Looking at drama schools and university courses for next year? Well now is the right time to be looking at applying for auditions. It seems early days, I know, but it will give you time to get your head around the differences between each school and what they are looking for in their auditions. Now the hard part- where do you start? After attending many auditions and bailing out of even more, I chose to study a degree at Colchester Institute. There are so many options out there, but I decided on a degree course for one reason alone- student loan. Trust me, it’s worth it if you can’t afford conservatoire prices. My course was 80% practical- ensemble singing, 1 to 1 singing classes, tap, ballet, jazz, body conditioning… You name it, we did it. Yes, at the end of my third year, I had to complete the dreaded ‘dissertation’, but otherwise, it was on the same level as vocational training. However, some university Musical Theatre courses are not the same and will have a substantial amount of written work in their syllabus.
I attended 3 vocational auditions and 4 university course auditions. The auditions for each were pretty much the same- a movement class (rolling around on the floor, pretending to be a worm), 2 solo vocal pieces and 2 monologues. Well, that’s what they ask you to take with you. You’ll probably end up doing a movement class, performing half a song before they stop you to ‘workshop’ it and then one monologue. When I say ‘workshop’ a song, I mean that they will use a technique that they use in their lessons to see if you can adapt to it and if it works for you. It also shows them if you can follow directions, so be prepared to do anything that is asked of you.
Be aware to read their guidelines of what they ask of you for their auditions. The majority of my auditions asked for ‘contrasting songs and monologues’. The first thing I wondered was what the word ‘contrasting’ meant. Contrasting years? Contrasting genres? Contrasting emotions? I soon found out by attending my first couple of auditions that it meant all of these things. The more contrasting, the better. So, a legit song from ‘Oklahoma!’ and an upbeat rock song from ‘We Will Rock You’ would work fine. Also, be aware of the overdone songs that they hear every year without fail. In the 3rd year of my degree, I sat in on the auditions for the new first years on the Musical Theatre course and I heard ‘Pulled’ from ‘The Addams Family musical’ about 8 times. The ones that stood out were the songs which I only heard once through the auditions. Think outside the box. That goes for conservatoires and universities. I will talk you through a list of Musical Theatre audition ‘do’ and ‘don’t’ songs in a later blog.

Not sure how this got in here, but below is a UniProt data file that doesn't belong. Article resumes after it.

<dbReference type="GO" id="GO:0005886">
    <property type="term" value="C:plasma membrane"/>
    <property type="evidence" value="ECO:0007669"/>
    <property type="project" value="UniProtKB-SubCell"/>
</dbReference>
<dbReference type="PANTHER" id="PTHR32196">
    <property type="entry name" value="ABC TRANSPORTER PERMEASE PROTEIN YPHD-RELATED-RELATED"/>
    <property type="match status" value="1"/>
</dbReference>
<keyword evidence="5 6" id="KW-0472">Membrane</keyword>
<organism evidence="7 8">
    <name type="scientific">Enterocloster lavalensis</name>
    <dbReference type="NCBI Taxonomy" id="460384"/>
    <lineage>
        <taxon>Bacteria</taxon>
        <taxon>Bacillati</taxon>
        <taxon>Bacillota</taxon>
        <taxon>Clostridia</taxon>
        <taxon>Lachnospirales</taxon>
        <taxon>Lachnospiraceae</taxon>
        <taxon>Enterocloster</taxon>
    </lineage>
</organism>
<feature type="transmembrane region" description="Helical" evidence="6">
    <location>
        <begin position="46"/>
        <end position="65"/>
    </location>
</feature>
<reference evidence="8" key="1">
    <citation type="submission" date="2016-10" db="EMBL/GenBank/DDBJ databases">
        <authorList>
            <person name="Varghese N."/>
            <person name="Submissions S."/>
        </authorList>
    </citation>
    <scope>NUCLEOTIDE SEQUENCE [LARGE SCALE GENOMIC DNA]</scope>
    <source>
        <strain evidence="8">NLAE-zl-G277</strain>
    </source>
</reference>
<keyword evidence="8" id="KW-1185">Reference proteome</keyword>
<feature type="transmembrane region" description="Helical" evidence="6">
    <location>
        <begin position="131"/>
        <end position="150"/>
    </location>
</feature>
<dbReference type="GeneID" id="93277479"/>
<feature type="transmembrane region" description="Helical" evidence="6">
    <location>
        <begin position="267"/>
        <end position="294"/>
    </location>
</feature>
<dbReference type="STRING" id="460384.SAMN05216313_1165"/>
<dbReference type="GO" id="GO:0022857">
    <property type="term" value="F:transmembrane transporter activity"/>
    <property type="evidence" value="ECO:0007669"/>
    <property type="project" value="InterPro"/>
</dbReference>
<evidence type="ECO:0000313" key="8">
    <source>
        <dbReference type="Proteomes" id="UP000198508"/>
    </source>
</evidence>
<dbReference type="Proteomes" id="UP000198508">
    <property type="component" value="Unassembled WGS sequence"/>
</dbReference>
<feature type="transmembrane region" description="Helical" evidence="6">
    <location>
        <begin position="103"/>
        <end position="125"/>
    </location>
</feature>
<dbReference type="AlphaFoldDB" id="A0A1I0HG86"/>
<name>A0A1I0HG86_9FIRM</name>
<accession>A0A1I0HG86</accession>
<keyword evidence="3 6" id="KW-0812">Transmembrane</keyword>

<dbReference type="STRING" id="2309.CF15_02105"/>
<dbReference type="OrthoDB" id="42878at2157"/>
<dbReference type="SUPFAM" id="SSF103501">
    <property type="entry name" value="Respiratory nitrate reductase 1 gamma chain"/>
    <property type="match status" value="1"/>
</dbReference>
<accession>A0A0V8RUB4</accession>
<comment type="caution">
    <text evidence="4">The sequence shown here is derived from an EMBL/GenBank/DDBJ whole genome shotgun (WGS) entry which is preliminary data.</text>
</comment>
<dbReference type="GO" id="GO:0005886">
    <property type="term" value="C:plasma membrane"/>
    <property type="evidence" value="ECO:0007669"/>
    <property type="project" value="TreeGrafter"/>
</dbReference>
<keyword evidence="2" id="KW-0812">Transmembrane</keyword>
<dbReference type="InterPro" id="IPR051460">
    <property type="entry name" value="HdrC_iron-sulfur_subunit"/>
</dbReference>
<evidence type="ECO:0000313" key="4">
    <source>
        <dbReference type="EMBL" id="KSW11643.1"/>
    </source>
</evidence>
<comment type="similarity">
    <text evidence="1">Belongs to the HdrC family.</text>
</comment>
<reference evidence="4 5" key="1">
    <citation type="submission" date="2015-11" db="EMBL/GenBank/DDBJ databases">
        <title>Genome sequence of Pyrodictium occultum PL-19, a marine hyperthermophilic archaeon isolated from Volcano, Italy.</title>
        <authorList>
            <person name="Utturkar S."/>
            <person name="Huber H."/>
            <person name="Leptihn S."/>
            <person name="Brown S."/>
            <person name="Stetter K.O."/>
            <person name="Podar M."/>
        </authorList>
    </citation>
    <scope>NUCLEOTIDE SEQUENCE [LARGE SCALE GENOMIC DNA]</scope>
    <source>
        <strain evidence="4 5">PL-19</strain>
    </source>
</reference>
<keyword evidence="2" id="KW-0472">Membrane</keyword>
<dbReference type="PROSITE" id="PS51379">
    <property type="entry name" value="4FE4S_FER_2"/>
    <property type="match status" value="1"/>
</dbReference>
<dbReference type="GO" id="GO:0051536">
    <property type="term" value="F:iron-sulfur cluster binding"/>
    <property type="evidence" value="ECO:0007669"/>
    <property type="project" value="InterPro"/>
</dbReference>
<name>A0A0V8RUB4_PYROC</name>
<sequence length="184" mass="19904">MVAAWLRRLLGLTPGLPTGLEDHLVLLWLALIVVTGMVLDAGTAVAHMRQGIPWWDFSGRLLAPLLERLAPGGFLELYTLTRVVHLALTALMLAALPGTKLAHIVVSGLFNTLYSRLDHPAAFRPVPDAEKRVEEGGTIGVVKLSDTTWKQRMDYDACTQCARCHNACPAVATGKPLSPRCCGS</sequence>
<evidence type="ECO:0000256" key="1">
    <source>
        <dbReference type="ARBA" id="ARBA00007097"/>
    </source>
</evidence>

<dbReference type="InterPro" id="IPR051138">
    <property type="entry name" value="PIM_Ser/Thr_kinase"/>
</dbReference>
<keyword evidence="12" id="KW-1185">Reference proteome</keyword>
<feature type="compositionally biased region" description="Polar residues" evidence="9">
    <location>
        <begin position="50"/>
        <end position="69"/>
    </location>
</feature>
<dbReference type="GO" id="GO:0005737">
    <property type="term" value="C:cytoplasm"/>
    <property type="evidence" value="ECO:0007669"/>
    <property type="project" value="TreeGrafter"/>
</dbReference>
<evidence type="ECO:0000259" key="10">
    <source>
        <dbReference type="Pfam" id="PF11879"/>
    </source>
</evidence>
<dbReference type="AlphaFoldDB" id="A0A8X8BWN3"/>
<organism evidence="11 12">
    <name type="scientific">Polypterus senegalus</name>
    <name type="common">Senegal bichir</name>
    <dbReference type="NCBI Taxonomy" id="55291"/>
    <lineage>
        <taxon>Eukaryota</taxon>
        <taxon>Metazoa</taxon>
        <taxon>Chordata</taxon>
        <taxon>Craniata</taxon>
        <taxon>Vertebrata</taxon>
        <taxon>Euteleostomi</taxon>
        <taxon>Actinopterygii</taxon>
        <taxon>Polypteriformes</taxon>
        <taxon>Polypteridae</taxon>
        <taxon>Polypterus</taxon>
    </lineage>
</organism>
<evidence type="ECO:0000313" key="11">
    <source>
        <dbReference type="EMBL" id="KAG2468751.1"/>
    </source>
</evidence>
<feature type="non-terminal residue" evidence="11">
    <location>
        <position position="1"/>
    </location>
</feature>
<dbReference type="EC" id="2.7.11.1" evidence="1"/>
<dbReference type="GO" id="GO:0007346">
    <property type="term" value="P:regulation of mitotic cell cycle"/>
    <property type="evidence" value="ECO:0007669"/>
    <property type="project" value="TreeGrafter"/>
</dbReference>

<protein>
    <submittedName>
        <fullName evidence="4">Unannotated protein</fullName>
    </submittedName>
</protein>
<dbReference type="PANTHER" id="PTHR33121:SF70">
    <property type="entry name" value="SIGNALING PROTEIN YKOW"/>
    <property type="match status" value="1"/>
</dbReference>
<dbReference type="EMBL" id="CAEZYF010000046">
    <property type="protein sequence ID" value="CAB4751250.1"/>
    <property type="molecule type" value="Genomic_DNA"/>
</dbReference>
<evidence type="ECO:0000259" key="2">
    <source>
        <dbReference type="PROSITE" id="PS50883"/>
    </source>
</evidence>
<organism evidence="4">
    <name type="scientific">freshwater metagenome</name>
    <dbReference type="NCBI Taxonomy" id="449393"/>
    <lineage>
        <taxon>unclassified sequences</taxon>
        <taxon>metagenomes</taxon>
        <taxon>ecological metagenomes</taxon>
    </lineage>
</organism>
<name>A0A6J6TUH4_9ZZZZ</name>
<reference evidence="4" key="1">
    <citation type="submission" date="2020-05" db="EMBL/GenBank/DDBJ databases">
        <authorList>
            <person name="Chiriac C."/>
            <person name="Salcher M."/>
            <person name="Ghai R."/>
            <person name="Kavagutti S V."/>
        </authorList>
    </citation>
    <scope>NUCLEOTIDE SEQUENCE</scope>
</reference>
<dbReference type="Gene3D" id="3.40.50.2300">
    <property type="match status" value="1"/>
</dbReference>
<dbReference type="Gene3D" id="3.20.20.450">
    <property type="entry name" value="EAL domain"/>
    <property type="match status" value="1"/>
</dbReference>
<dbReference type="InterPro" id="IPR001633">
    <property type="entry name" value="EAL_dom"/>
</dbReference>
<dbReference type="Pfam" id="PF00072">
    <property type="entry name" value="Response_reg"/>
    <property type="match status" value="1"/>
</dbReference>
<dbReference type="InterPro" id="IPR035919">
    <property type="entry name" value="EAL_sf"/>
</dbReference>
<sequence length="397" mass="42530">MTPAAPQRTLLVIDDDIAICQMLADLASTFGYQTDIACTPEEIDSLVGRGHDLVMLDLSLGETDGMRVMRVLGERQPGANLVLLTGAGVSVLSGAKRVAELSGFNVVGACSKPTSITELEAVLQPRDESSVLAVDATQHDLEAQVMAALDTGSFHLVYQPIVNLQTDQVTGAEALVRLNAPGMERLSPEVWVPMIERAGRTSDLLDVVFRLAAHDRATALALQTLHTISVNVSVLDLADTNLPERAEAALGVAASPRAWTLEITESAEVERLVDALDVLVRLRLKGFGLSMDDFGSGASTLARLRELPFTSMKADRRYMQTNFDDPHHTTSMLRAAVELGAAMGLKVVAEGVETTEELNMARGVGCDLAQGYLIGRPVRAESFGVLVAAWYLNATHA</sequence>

What I did find that helped me make a decision of schools to cross of my list was visiting the places in person. I walked into one of the universities I applied for (which will remain nameless!) and I instantly felt as if I didn’t belong there. I can’t put my finger on it, but there was something about the place that made me feel I didn’t fit in. There was quite a dead atmosphere, the walls were grey and the dance floors were not sprung. Any dancer will know what I mean when I say that was a turn-off!
If you don’t get offered a place, don’t let it get you down. It has been said that certain drama schools and university courses have a certain ‘look’ that they go for. For some places, that may be true and if they are looking for tall, leggy blondes and you are an average height brunette, then that may be the case you are not chosen, so don’t let it put you off your next audition. That school may be doing you a favour if they were asking for £18,000 a year out of your own pocket.
So have a good look around, don’t jump at the first place you see, read the audition guidelines thoroughly and try to look like you’re having fun at your auditions!